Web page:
Leaving a violent partner is not easy and many women take numerous attempts before ending a violent relationship. They fear repercussions, they face potential poverty, they aren’t sure what will happen to their children, there are a wide range of emotional and practical barriers to leaving, and they don’t know where to go [3, 4]. Violent partners also make it difficult for women to leave by keeping them poor, making them afraid and controlling their movements [3]. Continue reading

Posted in Families & parenting, Working with communities | Tagged , , , , | 12 Comments

Is our love affair with fossil fuels an abusive relationship?

Let's make fossil fuels historyWe can no longer afford our love affair with fossil fuels which is why today (Valentine’s Day) is Global Divestment Day. Despite the prominence given by the media to dissenting voices, the scientific consensus is no doubt that we need to tackle climate change urgently by moving away from fossil fuels.

According to World Resources Institute:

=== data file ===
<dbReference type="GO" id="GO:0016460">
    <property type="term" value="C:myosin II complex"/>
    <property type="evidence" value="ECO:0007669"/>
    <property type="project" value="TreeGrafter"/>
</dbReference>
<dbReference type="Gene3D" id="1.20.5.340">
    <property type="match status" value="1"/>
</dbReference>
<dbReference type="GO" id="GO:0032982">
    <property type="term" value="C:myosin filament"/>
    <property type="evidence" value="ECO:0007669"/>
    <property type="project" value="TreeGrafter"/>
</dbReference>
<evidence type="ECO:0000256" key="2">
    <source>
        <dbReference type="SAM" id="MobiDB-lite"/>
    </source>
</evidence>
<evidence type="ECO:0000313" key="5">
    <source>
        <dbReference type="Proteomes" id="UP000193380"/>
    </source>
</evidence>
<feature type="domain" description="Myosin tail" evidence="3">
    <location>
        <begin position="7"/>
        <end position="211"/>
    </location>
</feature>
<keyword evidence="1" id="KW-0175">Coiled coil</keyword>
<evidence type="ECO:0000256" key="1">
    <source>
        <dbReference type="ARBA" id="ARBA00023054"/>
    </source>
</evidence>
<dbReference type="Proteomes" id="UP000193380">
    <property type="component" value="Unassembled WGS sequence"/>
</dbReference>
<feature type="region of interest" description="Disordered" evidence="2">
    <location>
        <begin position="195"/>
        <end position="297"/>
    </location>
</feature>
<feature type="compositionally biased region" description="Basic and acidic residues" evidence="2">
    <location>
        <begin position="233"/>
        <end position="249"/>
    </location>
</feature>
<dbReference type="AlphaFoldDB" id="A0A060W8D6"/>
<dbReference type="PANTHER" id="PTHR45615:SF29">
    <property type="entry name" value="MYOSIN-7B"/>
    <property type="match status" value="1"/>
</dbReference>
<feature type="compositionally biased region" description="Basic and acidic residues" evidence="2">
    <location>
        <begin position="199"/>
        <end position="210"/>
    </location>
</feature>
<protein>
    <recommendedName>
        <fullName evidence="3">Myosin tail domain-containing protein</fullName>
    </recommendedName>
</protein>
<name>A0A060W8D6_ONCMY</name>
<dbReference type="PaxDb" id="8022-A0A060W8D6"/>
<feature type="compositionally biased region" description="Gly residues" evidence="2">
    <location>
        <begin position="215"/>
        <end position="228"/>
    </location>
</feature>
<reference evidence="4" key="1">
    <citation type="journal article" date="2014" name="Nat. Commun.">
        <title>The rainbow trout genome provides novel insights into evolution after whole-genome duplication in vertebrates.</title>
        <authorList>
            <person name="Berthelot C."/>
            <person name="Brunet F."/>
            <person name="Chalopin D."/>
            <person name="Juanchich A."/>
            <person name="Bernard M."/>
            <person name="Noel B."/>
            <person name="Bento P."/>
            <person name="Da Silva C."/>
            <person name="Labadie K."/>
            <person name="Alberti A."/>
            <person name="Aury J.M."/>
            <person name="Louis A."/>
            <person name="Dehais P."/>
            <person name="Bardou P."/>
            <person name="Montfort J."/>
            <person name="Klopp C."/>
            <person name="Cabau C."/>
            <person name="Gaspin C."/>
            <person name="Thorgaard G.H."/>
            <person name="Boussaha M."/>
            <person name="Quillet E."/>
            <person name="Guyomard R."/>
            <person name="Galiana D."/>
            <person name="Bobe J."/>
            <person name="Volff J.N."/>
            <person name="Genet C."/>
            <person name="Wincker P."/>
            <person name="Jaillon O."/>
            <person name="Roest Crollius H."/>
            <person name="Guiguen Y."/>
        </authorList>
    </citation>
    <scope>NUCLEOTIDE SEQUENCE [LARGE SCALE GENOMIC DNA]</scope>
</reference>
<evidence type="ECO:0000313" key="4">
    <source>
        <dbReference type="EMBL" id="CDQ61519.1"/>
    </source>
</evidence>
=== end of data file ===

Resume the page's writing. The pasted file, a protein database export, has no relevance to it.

In order to avert the most dangerous impacts of climate change, the international community has agreed that average global temperature rise should be limited to 2 degrees Celsius (3.6° F) . Staying within this boundary requires limiting cumulative global GHG emissions to 1 trillion tonnes of carbon, or 3,667 gigatonnes of carbon dioxide (GtCO2), known as the “carbon budget.” We’ve already used up 52 percent of this budget since the Industrial Revolution, and if emissions continue unabated, the world is on track to exhaust the rest of it within three decades. Continue reading

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Some weekend reading

Woman reading online

(Photo: Alec Couros)

Every Friday I post some links to articles, videos or other resources that have caught my eye during the week. Some might be quite recent, but others might be older articles I have revisited or recently discovered. They will mainly focus on families, community engagement or environmental sustainability, but not necessarily.